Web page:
Washington Independent Review of Books. I went to the organizing meeting for the
WIRoB and was inspired by its mission. I have been writing off and on for them ever since. From that platform, I was able to pitch to other publications, like The Millions, NPR, the Washington Post, Bloom Magazine, Words Without Borders, and Pointe Magazine. I have always been a voracious reader, so I love sharing what I’m reading with others.

AUTHORLINK: What cause first inspired you to become a social justice advocate? Tell
us some more about the programs you hold close to your heart.

TOLL: I talked a bit about this above, but to be more specific—our work supported
advocacy and policy change. I am very proud of my early work that resulted in raising the
federal budget by hundreds of millions of dollars to support homeless programs. We
were also very early on in the field of philanthropy to highlight the connections between
racial injustice and our terribly flawed criminal justice system. Some of this came from
years of intensive work opposing the American death penalty, which is medieval in its
unfairness and brutality, and completely out of line with other “advanced” countries.
The American public better understands the links between our racist history and our
inequitable justice system now, but when we started there were just a handful of us in a
room talking to each other. It has been encouraging to see the leadership in this field
emerge, especially among formerly incarcerated people, dynamic young people of color,
and amazing Black women and other women of color doing pathbreaking work in the
south and across the country.

AUTHORLINK: That sounds so satisfying! Describe your writing day. Do you have a set
routine or rituals?

How many hours or words do you like to accomplish every day? How much do you
spend on research?

“I try to write every day, but I do not set a goal for hours or words.”

TOLL: I try to write every day, but I do not set a goal for hours or words. Fortunately, my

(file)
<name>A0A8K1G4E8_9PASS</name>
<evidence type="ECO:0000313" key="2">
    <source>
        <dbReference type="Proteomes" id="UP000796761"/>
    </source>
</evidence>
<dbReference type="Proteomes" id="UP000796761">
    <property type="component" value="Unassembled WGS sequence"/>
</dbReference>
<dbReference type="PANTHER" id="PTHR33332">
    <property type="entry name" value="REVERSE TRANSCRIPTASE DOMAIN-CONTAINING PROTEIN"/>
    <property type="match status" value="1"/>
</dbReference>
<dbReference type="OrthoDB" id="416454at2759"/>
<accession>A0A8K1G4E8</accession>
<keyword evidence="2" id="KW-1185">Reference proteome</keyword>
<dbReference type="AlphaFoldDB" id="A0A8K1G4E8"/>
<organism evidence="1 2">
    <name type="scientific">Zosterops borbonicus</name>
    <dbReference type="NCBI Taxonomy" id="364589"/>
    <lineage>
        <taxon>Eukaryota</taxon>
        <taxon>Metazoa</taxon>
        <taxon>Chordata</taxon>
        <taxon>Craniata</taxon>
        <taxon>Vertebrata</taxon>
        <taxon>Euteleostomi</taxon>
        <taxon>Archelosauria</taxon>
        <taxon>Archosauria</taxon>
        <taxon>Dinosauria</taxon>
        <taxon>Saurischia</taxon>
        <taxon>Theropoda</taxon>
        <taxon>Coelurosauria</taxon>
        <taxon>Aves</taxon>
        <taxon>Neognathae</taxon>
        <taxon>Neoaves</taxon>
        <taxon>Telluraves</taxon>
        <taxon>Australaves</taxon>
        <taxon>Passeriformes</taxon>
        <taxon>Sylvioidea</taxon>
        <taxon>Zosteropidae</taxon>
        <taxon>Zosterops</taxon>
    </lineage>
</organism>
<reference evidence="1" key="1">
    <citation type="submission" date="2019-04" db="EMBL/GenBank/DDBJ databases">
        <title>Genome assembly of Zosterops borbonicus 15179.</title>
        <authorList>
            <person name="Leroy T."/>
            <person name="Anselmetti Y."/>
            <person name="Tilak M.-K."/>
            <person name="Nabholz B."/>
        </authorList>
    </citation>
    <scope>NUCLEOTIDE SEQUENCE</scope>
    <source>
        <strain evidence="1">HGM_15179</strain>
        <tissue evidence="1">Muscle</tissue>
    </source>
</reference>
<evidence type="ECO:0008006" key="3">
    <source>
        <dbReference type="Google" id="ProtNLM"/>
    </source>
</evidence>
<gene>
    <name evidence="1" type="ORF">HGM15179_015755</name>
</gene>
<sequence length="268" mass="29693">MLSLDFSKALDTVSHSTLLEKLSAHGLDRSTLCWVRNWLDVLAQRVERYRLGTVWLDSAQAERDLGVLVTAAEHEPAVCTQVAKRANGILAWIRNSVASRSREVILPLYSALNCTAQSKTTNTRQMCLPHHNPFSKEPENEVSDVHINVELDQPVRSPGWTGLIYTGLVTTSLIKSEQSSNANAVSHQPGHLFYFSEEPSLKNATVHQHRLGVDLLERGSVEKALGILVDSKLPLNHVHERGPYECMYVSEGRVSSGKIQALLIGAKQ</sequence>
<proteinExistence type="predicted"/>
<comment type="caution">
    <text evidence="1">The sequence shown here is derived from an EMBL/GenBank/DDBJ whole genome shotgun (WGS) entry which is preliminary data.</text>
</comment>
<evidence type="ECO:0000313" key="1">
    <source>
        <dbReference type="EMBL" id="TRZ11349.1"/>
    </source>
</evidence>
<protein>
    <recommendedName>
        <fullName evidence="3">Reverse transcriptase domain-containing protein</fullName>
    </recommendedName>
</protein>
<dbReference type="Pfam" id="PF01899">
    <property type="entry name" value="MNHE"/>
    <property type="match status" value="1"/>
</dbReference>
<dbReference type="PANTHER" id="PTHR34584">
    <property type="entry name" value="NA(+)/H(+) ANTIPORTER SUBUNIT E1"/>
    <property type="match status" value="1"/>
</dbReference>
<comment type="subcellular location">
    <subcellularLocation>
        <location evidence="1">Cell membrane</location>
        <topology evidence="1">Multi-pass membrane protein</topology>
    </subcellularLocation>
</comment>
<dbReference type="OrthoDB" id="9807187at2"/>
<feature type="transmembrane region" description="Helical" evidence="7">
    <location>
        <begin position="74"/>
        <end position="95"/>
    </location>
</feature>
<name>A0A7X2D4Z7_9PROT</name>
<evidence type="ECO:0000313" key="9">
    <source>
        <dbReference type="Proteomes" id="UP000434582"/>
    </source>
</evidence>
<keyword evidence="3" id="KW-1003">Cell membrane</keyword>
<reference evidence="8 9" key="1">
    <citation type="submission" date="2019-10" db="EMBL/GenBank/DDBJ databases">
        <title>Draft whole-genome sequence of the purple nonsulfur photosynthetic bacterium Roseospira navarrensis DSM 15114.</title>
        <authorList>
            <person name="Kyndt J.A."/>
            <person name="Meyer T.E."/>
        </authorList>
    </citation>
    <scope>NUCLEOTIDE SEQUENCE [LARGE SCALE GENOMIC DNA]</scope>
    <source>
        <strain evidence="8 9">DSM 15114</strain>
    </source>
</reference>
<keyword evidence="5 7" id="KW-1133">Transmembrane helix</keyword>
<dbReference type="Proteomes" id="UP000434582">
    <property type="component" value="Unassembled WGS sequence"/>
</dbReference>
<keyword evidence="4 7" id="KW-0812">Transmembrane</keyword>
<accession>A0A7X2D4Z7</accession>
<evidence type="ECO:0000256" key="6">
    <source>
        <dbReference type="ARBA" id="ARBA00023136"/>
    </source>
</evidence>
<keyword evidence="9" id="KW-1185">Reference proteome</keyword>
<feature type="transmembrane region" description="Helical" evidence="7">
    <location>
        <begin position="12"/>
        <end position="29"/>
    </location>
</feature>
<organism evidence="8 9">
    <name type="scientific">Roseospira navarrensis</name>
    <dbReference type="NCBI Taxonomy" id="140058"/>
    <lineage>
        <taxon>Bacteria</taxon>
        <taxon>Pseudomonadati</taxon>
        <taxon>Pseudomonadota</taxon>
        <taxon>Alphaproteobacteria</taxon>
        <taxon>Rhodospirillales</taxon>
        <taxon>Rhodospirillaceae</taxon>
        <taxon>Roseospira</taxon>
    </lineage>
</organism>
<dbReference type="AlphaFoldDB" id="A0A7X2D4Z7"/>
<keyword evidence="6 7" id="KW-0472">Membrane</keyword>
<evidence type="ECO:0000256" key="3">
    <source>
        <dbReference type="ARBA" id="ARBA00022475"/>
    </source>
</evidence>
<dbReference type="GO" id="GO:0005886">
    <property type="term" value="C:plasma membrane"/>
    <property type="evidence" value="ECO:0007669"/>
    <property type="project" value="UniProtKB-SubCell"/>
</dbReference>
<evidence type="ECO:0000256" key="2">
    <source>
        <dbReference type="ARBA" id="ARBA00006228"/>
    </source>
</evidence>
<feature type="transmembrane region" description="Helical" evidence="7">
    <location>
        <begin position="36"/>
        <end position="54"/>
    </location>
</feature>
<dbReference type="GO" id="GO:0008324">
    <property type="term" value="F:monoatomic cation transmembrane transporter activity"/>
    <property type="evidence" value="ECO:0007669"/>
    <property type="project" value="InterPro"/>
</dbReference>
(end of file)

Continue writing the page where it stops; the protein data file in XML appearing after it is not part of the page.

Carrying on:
writing life is varied, and I am usually on deadline for something, often a book review. I
feel it’s as important to keep my writing chops in shape by using them regularly, kind of
the way I view exercise. Writing is writing, whether it is in essay form or fiction. I also
believe writing begets writing; words on a page tend to spur other words on a page!
In some ways, I spent my whole life doing research for THREE MUSES. As I was drafting
the novel, I don’t recall setting aside particular research times, but I read what I could
when I had questions about specific issues. I have spent a lifetime paying close attention
to ballet, and also to educate myself about the Holocaust, so it is hard for me to
attribute exact timing for those parts of my education.

AUTHORLINK: It sounds like a wholly organic experience. I can relate! If you could
invite anyone for dinner, living or dead, who would it be?

TOLL: I think it would be the person or persons who wrote Genesis. I’ve heard there
were actually three writers for Genesis. It would be cool to ask them what they were
aiming for, and why our biblical heroes are so incredibly flawed (we know they reflect
us, right?).

AUTHORLINK: Great answer! What was your most cherished book, and why?

TOLL: This is a hard question because there are too many to name! I’ll cite Shirley
Hazzard’s THE GREAT FIRE which bowled me over with its gorgeous language, as
compressed as good poetry and as powerful as the most emotional of novels.

AUTHORLINK: Lovely. Yes romance (if we’re lucky to have it) is the magic in our
lives. What are you working on now? Can you tell us a bit about it?

TOLL: I am wrestling with the first draft of a surreal novel, which still has a long way to

AUTHORLINK: That sounds brilliant. Ms. Toll, thank you for your time today. It was
great chatting with you about THREE MUSES and your writing process. We wish you the
best for your excellent book and future endeavors!

TOLL: I can’t thank you enough.

About the Author:

Martha Anne Toll writes fiction, essays, and book reviews, and
reads anything that’s not nailed down. Her debut novel, THREE MUSES won the
Petrichor Prize for Finely Crafted Fiction and is forthcoming from Regal House
Publishing on September 20, 2022.

Toll brings a long career in social justice to her work covering BIPOC and women
writers. She is a book reviewer and author interviewer at NPR Books, the Washington
Post, Pointe Magazine, The Millions, and elsewhere. She also publishes short fiction
and essays in a wide variety of outlets. Toll has recently joined the Board of Directors
of the PEN/Faulkner Foundation.

You can find out more about Martha at, and